Red Rising

Darrow lives on Mars. He works with his fellow people, mining a substance known as helium-3 deep underground so that they can make the surface livable for future generations. 15839976.jpgHe’s a Red, the lowest class in a future society where people are bred to do certain tasks. Reds are the slaves that toil away underground to supply helium-3, Obsidians are the seven foot tall warriors solely meant for war, and Golds are the top of society, intelligent, strong and bred to lead. For as long as anyone in Darrow’s mine can remember, they were the pioneers of Mars, working hard so that in the future, people may live on the surface of Mars; however, Darrow soon finds out that people have lived on the surface for over 200 years. Betrayed by the society, Darrow enlists into the Sons of Ares, a terrorist cell, trying to stop the slavery of the Reds. He is then sent on a mission to infiltrate the Institute, a deadly school for the Golds, where Continue reading

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Heart of Iron

Poston A. (2018) Heart of Iron. Balzer + Bray

Ana doesn’t know where she comes from. She was found as a child drifting through space with a metal sentient robot named D09, and was brought in and raised by a group of space35181314.jpg pirates. Now years later, seventeen year old Ana is on the hunt for equipment that will fix D09’s terminal glitching, and she will do anything to get it. Ana has a lead, and it’s coordinates to a lost ship that could have the equipment needed. But Ana isn’t the only person looking for these coordinates. An Ironblood royalty, Robb, beats her to it and runs off with the coordinates. In a last ditch effort to save D09, Ana chases him, right into the heart of trouble. As the situation escalates, Ana and her family of space pirates are thrust into an swirling adventure that forces Ironblood and space pirate to Continue reading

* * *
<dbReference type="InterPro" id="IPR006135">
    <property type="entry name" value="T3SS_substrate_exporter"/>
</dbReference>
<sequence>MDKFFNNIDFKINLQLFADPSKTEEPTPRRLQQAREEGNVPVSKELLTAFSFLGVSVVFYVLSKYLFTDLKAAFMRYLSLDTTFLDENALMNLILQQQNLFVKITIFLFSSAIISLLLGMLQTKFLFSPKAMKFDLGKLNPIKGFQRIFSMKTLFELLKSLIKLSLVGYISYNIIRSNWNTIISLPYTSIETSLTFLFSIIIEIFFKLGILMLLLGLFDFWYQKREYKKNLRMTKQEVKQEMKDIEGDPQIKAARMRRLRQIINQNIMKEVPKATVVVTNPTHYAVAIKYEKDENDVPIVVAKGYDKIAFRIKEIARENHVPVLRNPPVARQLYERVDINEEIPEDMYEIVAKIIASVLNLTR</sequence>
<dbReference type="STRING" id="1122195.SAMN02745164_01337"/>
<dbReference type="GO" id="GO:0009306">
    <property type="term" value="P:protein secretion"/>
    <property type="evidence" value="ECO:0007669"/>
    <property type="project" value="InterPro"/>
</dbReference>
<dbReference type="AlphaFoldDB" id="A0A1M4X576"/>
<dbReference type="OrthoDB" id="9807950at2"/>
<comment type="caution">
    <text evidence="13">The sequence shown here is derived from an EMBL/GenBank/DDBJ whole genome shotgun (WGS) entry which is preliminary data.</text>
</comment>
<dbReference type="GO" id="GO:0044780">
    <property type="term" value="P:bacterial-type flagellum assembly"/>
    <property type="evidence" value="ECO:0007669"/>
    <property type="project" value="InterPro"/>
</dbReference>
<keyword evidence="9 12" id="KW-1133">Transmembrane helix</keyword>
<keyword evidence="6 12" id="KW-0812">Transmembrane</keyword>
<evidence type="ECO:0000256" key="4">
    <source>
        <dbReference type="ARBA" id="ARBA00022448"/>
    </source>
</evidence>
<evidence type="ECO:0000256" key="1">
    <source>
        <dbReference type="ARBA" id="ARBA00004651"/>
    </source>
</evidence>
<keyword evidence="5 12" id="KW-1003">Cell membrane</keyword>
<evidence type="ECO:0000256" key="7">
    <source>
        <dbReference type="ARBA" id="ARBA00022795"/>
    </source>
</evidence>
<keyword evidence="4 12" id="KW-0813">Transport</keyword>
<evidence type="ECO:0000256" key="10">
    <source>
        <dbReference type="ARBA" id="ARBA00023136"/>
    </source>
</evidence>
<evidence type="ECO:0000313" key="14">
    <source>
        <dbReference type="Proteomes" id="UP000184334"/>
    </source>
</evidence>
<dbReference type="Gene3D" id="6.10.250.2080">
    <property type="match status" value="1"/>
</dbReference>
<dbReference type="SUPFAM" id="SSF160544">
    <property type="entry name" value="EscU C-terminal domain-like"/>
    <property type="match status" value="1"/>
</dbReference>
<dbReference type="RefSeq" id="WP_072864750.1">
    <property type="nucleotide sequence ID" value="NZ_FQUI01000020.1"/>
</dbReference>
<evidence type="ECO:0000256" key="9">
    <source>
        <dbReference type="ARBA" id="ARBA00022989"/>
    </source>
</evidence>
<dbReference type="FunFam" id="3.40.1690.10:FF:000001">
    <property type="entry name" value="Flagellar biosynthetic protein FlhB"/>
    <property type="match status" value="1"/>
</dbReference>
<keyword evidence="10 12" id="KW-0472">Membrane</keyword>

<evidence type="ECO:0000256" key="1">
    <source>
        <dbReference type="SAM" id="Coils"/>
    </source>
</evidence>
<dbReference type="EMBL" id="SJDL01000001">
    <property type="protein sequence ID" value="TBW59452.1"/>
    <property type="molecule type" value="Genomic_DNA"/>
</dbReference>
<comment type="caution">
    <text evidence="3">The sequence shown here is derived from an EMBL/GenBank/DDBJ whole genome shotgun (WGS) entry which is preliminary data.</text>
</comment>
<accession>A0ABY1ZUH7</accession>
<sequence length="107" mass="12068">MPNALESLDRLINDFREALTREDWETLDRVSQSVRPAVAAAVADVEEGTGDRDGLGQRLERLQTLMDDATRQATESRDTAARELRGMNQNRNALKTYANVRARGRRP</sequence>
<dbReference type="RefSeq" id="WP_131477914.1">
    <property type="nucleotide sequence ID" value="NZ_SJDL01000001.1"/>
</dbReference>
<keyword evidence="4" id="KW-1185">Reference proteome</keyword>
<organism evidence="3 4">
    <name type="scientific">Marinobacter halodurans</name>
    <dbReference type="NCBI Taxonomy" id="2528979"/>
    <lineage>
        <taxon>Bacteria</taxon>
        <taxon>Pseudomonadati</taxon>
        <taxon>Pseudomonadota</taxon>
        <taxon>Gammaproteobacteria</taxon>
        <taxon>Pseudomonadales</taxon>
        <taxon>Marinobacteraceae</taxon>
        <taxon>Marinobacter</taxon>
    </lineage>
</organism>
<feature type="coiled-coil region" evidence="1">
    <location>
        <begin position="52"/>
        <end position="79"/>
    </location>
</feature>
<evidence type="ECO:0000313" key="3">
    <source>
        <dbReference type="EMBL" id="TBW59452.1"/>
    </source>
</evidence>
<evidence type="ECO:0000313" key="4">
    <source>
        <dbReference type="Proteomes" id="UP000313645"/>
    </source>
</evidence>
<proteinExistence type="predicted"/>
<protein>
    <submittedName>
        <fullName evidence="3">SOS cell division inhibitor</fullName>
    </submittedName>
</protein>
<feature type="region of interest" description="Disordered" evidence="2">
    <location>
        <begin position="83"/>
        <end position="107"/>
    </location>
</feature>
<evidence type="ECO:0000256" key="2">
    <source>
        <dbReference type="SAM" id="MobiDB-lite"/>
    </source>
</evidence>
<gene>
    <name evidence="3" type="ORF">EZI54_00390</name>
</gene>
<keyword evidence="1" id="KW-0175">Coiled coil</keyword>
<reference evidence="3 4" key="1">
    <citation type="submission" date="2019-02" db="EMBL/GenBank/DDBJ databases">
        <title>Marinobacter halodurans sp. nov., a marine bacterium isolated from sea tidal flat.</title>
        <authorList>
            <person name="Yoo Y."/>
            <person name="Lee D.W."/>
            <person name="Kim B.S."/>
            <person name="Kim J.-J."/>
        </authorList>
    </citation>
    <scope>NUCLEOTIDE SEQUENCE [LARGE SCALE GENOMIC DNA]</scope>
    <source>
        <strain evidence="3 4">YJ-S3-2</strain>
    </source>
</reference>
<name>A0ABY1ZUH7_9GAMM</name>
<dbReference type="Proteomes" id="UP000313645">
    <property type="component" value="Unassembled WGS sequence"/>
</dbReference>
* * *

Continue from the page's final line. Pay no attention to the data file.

The Rule of Three

Walters E. (2014). The Rule of Three. NY: Farrar, Straus and Giroux (BYR).

The Rule of Three dictates that you can last three minutes without air, three days without water, and three weeks without food. It’s a harsh, yet realistic survival rule that normal people don’t 17934467.jpghave to worry about on a day to day basis. Adam, the main character of this book, is a rule abiding student at his high-school working on a paper with his best friend Tom when the power goes off. What he and everybody else naturally thinks is a power-outage quickly escalates into a bigger problem as other people realize that not only are phones dead but cars as well. In his rush to get home and pick up his little brother and sister in his super old car that’s somehow still working, Adam realizes that anything at all with a computer in it is broken. As more and more other people realize this, chaos escalates as people rush to gather supplies and valuable items. Once Adam gets home he sees his neighbour Herb who quickly tells Adam to drive him to a store so he can buy chlorine tablets. Confused, Adam does so and it’s only until afterwards on their way home that Herb tells him the purpose of the chlorine tablets. Herb explains that Continue reading